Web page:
Northrup Frye on Literary Criticism
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From the Paper:"This is a review of Northrup Frye's 1957 classic, Anatomy of Criticism, which is still considered, after over half a century, to be a standard text on literary criticism. After introductory remarks, the review provides an overview of the Introduction and the four sections of the book. In the introduction, Frye sets out the basis of his theory of literary criticism, namely, that criticism is a science, and can--and should--be studied systematically following sound objective principles. The rest of the book seeks to lay out these objective principles in detail under four broad areas: (1) history; (2) ethics; (3) archetype; and (4) rhetoric. Frye takes up such topics as the modes of writing, symbolism, myth, and genre. His text is well organized and illustrated with examples from all periods of Western literature, revealing an impressive knowledge of the entire range of the Western canon. However, the book does not include examples from Russian, Polish, or other Slavic literature, even though English translations have long been available to English-speaking readers. This neglect might be seen as a shortcoming of the book, since it implies that the categories that Frye identifies and describes may not apply to literature as a whole, but only to those works that he examines. Thus, it might be said that the title promises more than it delivers. The review concludes with the comment that the book is entertaining and highly readable, the arguments are persuasive (as far as they apply to the Western canon), and Frye provides a fresh way of viewing the literary experience for those not familiar with literary criticism."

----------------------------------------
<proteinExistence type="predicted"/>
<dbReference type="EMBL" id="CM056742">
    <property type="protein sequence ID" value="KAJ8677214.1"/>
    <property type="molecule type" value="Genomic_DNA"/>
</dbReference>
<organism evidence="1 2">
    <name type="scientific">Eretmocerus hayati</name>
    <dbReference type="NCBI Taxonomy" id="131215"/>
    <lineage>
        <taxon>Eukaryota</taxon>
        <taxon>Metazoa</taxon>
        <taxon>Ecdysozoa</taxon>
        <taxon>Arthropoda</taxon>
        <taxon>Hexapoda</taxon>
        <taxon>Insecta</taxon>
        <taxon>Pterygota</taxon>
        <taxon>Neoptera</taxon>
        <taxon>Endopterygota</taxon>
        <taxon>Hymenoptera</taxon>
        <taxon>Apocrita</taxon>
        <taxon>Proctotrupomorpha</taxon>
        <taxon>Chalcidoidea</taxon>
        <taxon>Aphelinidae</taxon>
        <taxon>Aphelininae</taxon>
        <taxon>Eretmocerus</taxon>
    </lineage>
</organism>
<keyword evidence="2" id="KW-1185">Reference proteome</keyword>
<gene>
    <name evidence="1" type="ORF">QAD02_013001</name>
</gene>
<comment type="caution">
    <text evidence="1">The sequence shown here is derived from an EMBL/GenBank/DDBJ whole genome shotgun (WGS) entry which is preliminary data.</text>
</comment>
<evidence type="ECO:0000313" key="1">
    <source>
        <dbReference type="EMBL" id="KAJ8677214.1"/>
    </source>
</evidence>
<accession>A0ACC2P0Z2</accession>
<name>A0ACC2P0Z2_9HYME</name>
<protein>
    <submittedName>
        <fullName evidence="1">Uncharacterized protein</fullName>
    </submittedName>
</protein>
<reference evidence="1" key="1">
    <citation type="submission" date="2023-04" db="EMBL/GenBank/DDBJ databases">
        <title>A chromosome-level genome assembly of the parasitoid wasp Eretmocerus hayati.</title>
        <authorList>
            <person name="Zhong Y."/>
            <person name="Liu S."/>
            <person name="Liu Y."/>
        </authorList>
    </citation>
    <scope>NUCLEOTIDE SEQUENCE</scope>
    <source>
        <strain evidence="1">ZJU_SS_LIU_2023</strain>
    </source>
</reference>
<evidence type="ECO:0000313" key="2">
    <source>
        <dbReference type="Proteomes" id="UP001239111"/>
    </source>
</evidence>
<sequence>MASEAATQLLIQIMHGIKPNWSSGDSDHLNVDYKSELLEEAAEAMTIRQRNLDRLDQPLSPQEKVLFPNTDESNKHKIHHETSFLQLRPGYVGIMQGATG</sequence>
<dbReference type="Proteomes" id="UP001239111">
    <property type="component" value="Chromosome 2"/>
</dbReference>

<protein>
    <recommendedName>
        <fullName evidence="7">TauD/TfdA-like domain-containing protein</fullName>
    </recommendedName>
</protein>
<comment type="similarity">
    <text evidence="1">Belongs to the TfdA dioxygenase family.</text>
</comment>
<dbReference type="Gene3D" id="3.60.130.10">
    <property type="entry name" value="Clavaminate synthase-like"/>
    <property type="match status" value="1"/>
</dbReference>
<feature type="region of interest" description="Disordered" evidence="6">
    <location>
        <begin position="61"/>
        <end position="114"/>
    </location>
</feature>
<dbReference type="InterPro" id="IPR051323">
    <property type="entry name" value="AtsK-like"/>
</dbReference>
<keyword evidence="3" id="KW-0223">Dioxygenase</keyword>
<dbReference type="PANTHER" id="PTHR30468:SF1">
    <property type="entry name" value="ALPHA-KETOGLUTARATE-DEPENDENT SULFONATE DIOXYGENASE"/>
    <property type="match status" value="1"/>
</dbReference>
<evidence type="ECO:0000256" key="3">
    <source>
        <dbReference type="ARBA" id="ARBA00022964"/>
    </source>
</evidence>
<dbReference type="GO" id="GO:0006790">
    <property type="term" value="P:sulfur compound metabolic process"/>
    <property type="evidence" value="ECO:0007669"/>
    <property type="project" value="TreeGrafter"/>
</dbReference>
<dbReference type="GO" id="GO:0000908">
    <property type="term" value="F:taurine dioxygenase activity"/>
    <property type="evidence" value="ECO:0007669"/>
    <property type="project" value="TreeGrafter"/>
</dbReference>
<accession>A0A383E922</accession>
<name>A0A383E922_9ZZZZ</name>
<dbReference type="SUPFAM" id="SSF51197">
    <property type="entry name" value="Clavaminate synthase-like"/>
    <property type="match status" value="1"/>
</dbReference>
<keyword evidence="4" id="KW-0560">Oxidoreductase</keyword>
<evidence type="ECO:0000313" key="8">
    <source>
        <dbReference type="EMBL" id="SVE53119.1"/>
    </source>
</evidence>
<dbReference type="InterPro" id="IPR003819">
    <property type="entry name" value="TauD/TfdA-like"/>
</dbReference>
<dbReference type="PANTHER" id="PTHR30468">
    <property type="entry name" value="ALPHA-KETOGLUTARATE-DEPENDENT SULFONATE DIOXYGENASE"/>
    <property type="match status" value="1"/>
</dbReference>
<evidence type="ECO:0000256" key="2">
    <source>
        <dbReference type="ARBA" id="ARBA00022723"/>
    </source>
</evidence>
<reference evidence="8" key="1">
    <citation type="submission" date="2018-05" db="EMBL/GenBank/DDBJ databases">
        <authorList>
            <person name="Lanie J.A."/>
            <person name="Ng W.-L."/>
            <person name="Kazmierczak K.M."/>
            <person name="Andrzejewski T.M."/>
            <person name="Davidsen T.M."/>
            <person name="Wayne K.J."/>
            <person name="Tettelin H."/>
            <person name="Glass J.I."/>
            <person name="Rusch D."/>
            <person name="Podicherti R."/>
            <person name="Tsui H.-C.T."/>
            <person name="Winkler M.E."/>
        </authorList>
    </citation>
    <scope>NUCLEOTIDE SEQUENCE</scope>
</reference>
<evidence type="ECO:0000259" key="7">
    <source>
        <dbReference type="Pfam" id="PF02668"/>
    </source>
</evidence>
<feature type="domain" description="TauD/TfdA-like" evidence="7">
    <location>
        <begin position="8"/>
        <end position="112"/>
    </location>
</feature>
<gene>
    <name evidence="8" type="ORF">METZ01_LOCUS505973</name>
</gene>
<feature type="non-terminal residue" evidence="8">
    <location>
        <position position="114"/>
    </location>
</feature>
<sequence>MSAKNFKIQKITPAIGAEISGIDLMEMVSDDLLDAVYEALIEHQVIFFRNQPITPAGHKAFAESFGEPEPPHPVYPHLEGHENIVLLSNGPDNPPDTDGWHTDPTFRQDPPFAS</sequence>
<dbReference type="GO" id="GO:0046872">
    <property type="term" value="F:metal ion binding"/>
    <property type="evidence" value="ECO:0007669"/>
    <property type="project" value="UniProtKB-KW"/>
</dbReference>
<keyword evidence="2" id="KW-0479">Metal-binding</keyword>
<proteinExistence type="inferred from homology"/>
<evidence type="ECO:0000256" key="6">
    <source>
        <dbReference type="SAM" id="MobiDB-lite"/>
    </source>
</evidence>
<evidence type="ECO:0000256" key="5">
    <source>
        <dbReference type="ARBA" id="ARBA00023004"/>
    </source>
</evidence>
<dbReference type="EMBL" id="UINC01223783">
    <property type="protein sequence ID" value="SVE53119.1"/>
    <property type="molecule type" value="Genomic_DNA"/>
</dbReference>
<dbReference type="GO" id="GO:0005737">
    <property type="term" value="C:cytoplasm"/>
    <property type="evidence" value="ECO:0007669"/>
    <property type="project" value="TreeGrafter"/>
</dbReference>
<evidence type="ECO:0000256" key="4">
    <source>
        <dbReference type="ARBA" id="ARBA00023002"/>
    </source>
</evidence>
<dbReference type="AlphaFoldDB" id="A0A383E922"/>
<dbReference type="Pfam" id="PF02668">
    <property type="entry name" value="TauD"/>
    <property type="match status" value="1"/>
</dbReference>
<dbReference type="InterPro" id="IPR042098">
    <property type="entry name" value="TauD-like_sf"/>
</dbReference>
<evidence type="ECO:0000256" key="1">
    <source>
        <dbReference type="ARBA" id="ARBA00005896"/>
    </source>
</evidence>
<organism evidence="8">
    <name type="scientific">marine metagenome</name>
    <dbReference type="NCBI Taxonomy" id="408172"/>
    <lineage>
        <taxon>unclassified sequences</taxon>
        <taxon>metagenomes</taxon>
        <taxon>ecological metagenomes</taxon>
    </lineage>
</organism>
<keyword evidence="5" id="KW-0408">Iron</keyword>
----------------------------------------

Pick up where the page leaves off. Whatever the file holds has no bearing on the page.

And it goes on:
Cite this Book Review:
Northrup Frye on Literary Criticism (2014, October 23) Retrieved March 28, 2020, from https://www.academon.com/book-review/northrup-frye-on-literary-criticism-154039/
"Northrup Frye on Literary Criticism" 23 October 2014. Web. 28 March. 2020. <https://www.academon.com/book-review/northrup-frye-on-literary-criticism-154039/>